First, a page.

As sowing is complete, bajra and ragi areas down, despite MSP hikes being the steepest.
How far does a hike in minimum support price (MSP) determine the farmers’ choice of crop? As the kharif 2018 sowing is almost complete, acreages of bajra and ragi have dropped from last year’s levels even though their MSP hikes were the steepest among all crops for the season. Cotton also saw a sharp MSP increase but its area also is still to catch up with last year’s (see chart).
Rather than the quantum of MSP increase, several factors like the expected rate of return on a crop relative to viable alternatives, weather/rainfall and the prevailing market prices influence farmers’ decisions.
Uncertainty over the chances of actual purchases at MSPs may have also had an impact. Analysts, however, note that an earlier announcement of MSPs could have prompted farmers to expand the sowing areas of the two coarse cereals, bajra and ragi.
The Cabinet on July 4 announced 4-52% hikes in MSPs of 14 kharif crops, in line with a new policy of keeping these benchmark rates at a minimum of 150% of the cost of production (A2+FL). Sowing of kharif crops begins with the onset of monsoon, normally on June 1.
Farmers in Rajasthan, which is the largest producer of bajra, have shifted to pulses like moong as the state received good rainfall in June-July. The state’s sowing area under bajra was 6.26% lower than last year’s at 39.71 lakh hectares as on August 31, while moong acreage was up 22%.
Similarly, the area under ragi in Kartnataka, the top producer of the nutri-cereal, was 29% lower than the year-ago period at 3.98 lakh hectares as of August 31.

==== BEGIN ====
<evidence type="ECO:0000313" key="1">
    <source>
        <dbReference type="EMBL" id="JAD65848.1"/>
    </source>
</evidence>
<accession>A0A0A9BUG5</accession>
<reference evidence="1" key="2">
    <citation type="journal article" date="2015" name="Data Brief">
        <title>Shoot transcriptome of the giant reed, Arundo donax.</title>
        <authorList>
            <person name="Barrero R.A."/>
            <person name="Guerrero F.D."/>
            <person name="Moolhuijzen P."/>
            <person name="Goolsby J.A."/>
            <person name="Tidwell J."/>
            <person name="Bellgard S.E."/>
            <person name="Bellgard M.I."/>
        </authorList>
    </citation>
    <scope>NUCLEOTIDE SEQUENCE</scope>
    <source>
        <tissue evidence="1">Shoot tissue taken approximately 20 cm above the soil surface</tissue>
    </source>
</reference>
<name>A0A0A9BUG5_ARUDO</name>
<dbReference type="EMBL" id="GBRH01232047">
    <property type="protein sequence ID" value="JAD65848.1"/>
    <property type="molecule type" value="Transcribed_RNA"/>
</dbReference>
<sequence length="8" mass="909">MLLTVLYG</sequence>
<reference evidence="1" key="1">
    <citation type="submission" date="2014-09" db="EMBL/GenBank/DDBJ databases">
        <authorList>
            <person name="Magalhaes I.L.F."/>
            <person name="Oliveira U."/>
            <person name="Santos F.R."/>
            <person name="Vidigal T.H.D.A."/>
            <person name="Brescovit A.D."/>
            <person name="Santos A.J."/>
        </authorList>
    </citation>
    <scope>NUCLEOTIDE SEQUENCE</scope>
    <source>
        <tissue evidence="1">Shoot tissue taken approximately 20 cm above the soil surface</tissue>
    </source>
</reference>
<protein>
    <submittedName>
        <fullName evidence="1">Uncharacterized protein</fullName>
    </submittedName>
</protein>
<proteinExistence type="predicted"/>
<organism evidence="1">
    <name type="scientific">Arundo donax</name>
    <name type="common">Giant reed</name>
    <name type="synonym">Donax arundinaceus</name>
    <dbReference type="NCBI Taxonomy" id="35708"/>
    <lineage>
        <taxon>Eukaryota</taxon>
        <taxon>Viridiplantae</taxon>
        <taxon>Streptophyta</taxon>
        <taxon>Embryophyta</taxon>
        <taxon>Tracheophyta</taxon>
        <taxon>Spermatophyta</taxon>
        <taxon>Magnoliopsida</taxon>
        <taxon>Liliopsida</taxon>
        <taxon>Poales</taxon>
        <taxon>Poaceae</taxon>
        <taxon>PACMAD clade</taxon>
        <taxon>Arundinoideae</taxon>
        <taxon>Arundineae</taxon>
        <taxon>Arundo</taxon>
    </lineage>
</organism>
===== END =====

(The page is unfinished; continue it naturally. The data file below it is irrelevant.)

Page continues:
The Centre increased the MSP of ragi by 52.47% to Rs 2,897/quintal for 2018-19, the sharpest increase among 14 kharif crops. Similarly, the bajra MSP has been fixed at Rs 1,950/quintal, up 36.84%; against the A2+FL cost, the new MSP is up 97%, the widest such difference among the 14 crops.
“By the time the MSPs were announceed, farmers had already taken decisions on the crops. Since the availability of seeds is a problem in case of coarse cereals, farmers start collecting seeds well in advance. Next year, sowing (of coarse cereals) may catch up, provided procurement is made at MSPs,” said Arabinda Padhee, India head of International Crops Research Institute for the Semi-Arid Tropics (Icrisat), which does research for development of coarse cereals in Asia and Africa.
Farmers in Madhya Pradesh have shifted to soyabean from urad during this kharif season and as a result, a 12.8% pan-India decline has been reported in urad acreage until last week while soyabean jumped 6.24%. Madhya Pradesh is the largest producer among Indian states of both urad and soyabean.
By- Prabhudatta Mishra